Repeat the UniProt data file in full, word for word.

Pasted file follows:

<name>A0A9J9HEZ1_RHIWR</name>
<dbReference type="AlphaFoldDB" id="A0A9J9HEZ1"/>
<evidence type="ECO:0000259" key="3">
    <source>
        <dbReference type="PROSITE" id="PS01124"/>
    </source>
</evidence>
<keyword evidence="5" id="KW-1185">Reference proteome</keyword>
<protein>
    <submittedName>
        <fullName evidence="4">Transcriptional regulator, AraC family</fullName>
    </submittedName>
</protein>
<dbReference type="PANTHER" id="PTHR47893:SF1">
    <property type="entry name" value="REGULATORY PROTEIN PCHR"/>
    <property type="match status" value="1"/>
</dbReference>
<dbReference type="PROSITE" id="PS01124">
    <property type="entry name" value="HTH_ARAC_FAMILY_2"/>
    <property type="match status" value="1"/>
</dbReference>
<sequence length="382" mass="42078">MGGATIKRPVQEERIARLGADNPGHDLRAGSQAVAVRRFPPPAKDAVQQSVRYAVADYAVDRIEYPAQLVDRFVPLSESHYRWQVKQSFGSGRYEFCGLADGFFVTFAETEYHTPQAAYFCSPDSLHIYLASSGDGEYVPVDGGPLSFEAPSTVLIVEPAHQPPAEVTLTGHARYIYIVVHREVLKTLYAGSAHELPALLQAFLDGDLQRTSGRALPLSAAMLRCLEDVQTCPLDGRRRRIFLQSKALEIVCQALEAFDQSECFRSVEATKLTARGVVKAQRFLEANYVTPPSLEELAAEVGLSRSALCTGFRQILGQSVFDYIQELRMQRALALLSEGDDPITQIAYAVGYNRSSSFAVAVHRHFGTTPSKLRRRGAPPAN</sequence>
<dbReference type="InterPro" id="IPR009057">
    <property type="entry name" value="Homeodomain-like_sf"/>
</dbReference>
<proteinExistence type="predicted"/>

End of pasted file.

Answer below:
<name>A0A9J9HEZ1_RHIWR</name>
<dbReference type="AlphaFoldDB" id="A0A9J9HEZ1"/>
<evidence type="ECO:0000259" key="3">
    <source>
        <dbReference type="PROSITE" id="PS01124"/>
    </source>
</evidence>
<keyword evidence="5" id="KW-1185">Reference proteome</keyword>
<protein>
    <submittedName>
        <fullName evidence="4">Transcriptional regulator, AraC family</fullName>
    </submittedName>
</protein>
<dbReference type="PANTHER" id="PTHR47893:SF1">
    <property type="entry name" value="REGULATORY PROTEIN PCHR"/>
    <property type="match status" value="1"/>
</dbReference>
<dbReference type="PROSITE" id="PS01124">
    <property type="entry name" value="HTH_ARAC_FAMILY_2"/>
    <property type="match status" value="1"/>
</dbReference>
<sequence length="382" mass="42078">MGGATIKRPVQEERIARLGADNPGHDLRAGSQAVAVRRFPPPAKDAVQQSVRYAVADYAVDRIEYPAQLVDRFVPLSESHYRWQVKQSFGSGRYEFCGLADGFFVTFAETEYHTPQAAYFCSPDSLHIYLASSGDGEYVPVDGGPLSFEAPSTVLIVEPAHQPPAEVTLTGHARYIYIVVHREVLKTLYAGSAHELPALLQAFLDGDLQRTSGRALPLSAAMLRCLEDVQTCPLDGRRRRIFLQSKALEIVCQALEAFDQSECFRSVEATKLTARGVVKAQRFLEANYVTPPSLEELAAEVGLSRSALCTGFRQILGQSVFDYIQELRMQRALALLSEGDDPITQIAYAVGYNRSSSFAVAVHRHFGTTPSKLRRRGAPPAN</sequence>
<dbReference type="InterPro" id="IPR009057">
    <property type="entry name" value="Homeodomain-like_sf"/>
</dbReference>
<proteinExistence type="predicted"/>